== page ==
Thursday, October 30th, 2014

Readers speak out on the Lie of the Year

Readers overwhelmingly picked "If you like your health care plan, you can keep it" as their selection for the 2013 Lie of the Year. The claim registered 59 percent of the votes; no other option reached double digits.

The reaction to President Barack Obama’s statement varied. His critics called it business as usual, while his supporters said they felt let down. Many said they expected more from a commander-in-chief, and that’s why they chose it. Others said they picked it because it was the most notable news story of 2013, even if other choices were more egregious misstatements.

Here’s a brief selection of the comments we received, edited for length and style.

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"‘If you like your health care, you can keep it,’ will go down in history as Obama’s ‘Read my lips,’ ‘I’ve never had sexual relations,’ and ‘I am not a crook.’ "

"Although I’m a supporter of the new health care law, it’s clear the president attempted to retroactively adjust what he in fact had said. That many lost their insurance was no surprise to me. Why? Because of the good work performed by PolitiFact; I knew what he was saying was only Half True."

"As a Dem, I must admit that Obama is the obvious winner. Source: I received a cancellation letter."

The winner "should be the one that was repeated long after it’s known to be not true. Therefore, I reluctantly vote for President Obama’s gross oversimplification. For those of us covered by the intersecting whims of employer-provided health insurance, it has never been true that if you like your health insurance, you will get to keep it."

"I think national health provisions were a long time coming, and I supported it through my vote in the 2012 election, but Obama’s statement about the health care overhaul turned out to be a big lie — and a big shot to the gut."

"You cannot have any lie greater than the president of the United States deliberately lying to the American people to get what he wants. And the fact that he continued to repeat it and repeat it and repeat it in the face of the truth was obvious and clearly demonstrated."

"I voted for ‘If you like your health care you can keep it’ because it was made by someone we should be able to trust as president and the fact that it was maintained in the face of so many contradictory statements in the video record. It has a certain Orwellian quality."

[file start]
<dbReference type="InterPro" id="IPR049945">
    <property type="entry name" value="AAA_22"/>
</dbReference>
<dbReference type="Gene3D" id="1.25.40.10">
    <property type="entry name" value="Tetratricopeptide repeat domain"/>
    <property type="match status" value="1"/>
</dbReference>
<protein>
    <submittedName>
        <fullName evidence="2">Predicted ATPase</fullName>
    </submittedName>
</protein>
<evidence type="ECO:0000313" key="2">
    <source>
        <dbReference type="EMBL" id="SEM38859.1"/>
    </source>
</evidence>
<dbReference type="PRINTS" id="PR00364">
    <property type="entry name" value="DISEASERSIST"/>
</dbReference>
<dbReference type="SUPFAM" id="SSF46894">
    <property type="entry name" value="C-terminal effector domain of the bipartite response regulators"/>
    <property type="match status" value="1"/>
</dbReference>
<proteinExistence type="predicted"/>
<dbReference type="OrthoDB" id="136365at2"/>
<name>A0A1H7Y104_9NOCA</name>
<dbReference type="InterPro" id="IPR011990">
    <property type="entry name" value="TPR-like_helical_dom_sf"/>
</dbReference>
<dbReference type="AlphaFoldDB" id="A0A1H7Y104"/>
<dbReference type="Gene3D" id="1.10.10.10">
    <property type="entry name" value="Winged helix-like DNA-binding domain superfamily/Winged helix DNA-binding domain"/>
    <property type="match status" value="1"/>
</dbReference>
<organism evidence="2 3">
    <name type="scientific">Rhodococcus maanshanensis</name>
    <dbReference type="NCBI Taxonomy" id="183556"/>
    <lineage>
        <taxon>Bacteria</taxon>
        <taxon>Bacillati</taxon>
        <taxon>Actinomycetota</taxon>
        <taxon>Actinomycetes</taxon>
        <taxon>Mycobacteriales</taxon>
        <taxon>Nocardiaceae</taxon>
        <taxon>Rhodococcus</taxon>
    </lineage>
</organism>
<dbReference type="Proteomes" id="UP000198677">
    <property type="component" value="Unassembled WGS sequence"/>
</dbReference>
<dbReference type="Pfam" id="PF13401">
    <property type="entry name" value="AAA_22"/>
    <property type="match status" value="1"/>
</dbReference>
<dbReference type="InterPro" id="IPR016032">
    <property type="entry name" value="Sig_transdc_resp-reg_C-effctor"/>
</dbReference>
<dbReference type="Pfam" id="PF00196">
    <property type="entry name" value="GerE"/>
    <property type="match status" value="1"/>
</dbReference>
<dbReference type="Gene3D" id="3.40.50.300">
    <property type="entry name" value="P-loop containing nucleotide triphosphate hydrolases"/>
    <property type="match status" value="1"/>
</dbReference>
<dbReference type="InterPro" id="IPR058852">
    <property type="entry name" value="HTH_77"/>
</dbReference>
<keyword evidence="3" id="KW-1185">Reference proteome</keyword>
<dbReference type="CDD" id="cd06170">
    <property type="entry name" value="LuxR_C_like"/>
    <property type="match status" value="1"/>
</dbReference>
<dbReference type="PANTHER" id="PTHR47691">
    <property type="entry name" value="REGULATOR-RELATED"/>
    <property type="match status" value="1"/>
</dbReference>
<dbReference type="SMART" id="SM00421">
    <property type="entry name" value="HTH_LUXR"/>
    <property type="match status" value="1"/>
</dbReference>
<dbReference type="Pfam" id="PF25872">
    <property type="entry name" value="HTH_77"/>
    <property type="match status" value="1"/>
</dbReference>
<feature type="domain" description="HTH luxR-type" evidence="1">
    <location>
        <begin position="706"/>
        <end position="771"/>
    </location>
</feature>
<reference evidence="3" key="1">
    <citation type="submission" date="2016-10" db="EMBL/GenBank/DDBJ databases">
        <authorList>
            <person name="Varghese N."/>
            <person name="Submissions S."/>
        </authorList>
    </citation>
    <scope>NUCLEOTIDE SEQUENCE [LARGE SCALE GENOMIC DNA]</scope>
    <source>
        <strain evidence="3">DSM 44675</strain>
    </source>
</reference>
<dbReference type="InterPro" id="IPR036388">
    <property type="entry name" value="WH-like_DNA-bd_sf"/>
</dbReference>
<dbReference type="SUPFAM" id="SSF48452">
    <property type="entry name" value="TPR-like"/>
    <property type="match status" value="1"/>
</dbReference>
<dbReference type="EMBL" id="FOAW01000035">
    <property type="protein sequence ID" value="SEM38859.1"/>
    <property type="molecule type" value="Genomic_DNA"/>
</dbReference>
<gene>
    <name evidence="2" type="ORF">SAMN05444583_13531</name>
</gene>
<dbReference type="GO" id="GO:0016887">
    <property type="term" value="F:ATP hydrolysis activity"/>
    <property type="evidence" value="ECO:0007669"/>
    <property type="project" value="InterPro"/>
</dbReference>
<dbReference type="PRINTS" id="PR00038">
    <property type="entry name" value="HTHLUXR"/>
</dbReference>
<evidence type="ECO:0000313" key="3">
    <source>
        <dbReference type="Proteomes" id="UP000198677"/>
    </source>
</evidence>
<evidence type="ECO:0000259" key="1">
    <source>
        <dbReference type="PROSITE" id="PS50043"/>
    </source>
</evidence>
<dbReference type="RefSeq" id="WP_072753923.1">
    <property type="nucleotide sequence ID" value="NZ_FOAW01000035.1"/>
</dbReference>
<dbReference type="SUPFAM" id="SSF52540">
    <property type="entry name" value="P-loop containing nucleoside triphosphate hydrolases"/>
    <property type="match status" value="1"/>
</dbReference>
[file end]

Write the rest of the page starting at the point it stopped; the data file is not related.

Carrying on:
"Obama’s repeated lie about the (Patient Protection and Affordable Care Act) should win because of how big of an impact it’s having on people. It was one of the reasons I voted for him the first time, and among a mountain of reasons I no longer support him."

"What he should have said was ‘We didn’t think then that people would want to keep crappy insurance or that insurance companies would do mass cancellations of policies they could have renewed but not sold to customers.’ "

"I’m a Democrat. I voted for Obama twice. I supported the (Affordable Care Act). But saying ‘If you like your health care, you can keep it,’ and then trying to undo that lie with another lie, is egregiously stupid and insulting and deceitful. The pair, unfortunately, are definitely lies of the year."

"By lying about a fundamental aspect of the health care law, a massive piece of legislation and a re-election was achieved. This lie was so impactful to every citizen that it deserves the dubious honor of the biggest, fattest, gnarliest lie of 2013."

"The other nominees were doozies, but Obama gets the nod this year. Let’s hope that PolitiFact and other fact-checkers encourage our lawmakers and pundits to hold themselves to a higher standard in the coming year."

"We now have proof that when the president said that, he knew it was false. Pants gone, boxers now aflame."

"The fact that ‘If you like your health care, you can keep it,’ is even on here is just destroying your credibility. It’s going to win, but not because it’s a lie, because it was promoted the most in media and it’s the most recent. Anybody who thinks this was a lie doesn’t understand how grandfathering works. That is a misunderstanding at best and most of the fault for that misunderstanding falls on the people who interpreted wrong, not the sender. You’re even admitting that it was Half True initially."

"I voted for the Obamacare promise of keeping your current coverage because it is the only promise listed that I actually believed to be true after hearing it. I knew the rest were bovine excrement the second they came out of the speakers’ mouths."

"If you like your apology, you can keep it!"

"Obama's ‘If you like your health care,’ statement is the best example of how we lie these days: We oversimplify until it just isn't true."